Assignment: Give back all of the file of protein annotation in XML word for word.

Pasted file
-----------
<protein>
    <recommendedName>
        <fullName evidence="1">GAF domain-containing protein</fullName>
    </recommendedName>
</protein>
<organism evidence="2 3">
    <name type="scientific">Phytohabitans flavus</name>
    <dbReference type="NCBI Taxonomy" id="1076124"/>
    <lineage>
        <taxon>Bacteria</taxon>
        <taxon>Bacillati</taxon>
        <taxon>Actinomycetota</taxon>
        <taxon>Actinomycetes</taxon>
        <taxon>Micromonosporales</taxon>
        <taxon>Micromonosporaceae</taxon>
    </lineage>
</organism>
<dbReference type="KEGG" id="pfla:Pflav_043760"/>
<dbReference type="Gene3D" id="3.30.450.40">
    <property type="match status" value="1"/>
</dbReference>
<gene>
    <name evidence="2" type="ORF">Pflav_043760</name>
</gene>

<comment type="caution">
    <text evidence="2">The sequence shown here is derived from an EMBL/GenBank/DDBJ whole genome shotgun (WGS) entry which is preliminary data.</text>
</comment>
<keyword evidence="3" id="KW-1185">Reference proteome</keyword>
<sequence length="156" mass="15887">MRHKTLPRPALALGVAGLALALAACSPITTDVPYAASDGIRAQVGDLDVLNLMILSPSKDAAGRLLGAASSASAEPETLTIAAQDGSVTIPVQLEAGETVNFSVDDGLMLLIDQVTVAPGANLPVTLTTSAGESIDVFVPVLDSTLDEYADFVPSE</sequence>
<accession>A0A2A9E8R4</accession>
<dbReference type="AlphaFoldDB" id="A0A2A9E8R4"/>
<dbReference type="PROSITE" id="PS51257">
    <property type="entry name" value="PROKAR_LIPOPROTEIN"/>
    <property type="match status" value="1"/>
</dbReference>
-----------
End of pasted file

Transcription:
<protein>
    <recommendedName>
        <fullName evidence="1">GAF domain-containing protein</fullName>
    </recommendedName>
</protein>
<organism evidence="2 3">
    <name type="scientific">Phytohabitans flavus</name>
    <dbReference type="NCBI Taxonomy" id="1076124"/>
    <lineage>
        <taxon>Bacteria</taxon>
        <taxon>Bacillati</taxon>
        <taxon>Actinomycetota</taxon>
        <taxon>Actinomycetes</taxon>
        <taxon>Micromonosporales</taxon>
        <taxon>Micromonosporaceae</taxon>
    </lineage>
</organism>
<dbReference type="KEGG" id="pfla:Pflav_043760"/>
<dbReference type="Gene3D" id="3.30.450.40">
    <property type="match status" value="1"/>
</dbReference>
<gene>
    <name evidence="2" type="ORF">Pflav_043760</name>
</gene>

<comment type="caution">
    <text evidence="2">The sequence shown here is derived from an EMBL/GenBank/DDBJ whole genome shotgun (WGS) entry which is preliminary data.</text>
</comment>
<keyword evidence="3" id="KW-1185">Reference proteome</keyword>
<sequence length="156" mass="15887">MRHKTLPRPALALGVAGLALALAACSPITTDVPYAASDGIRAQVGDLDVLNLMILSPSKDAAGRLLGAASSASAEPETLTIAAQDGSVTIPVQLEAGETVNFSVDDGLMLLIDQVTVAPGANLPVTLTTSAGESIDVFVPVLDSTLDEYADFVPSE</sequence>
<accession>A0A2A9E8R4</accession>
<dbReference type="AlphaFoldDB" id="A0A2A9E8R4"/>
<dbReference type="PROSITE" id="PS51257">
    <property type="entry name" value="PROKAR_LIPOPROTEIN"/>
    <property type="match status" value="1"/>
</dbReference>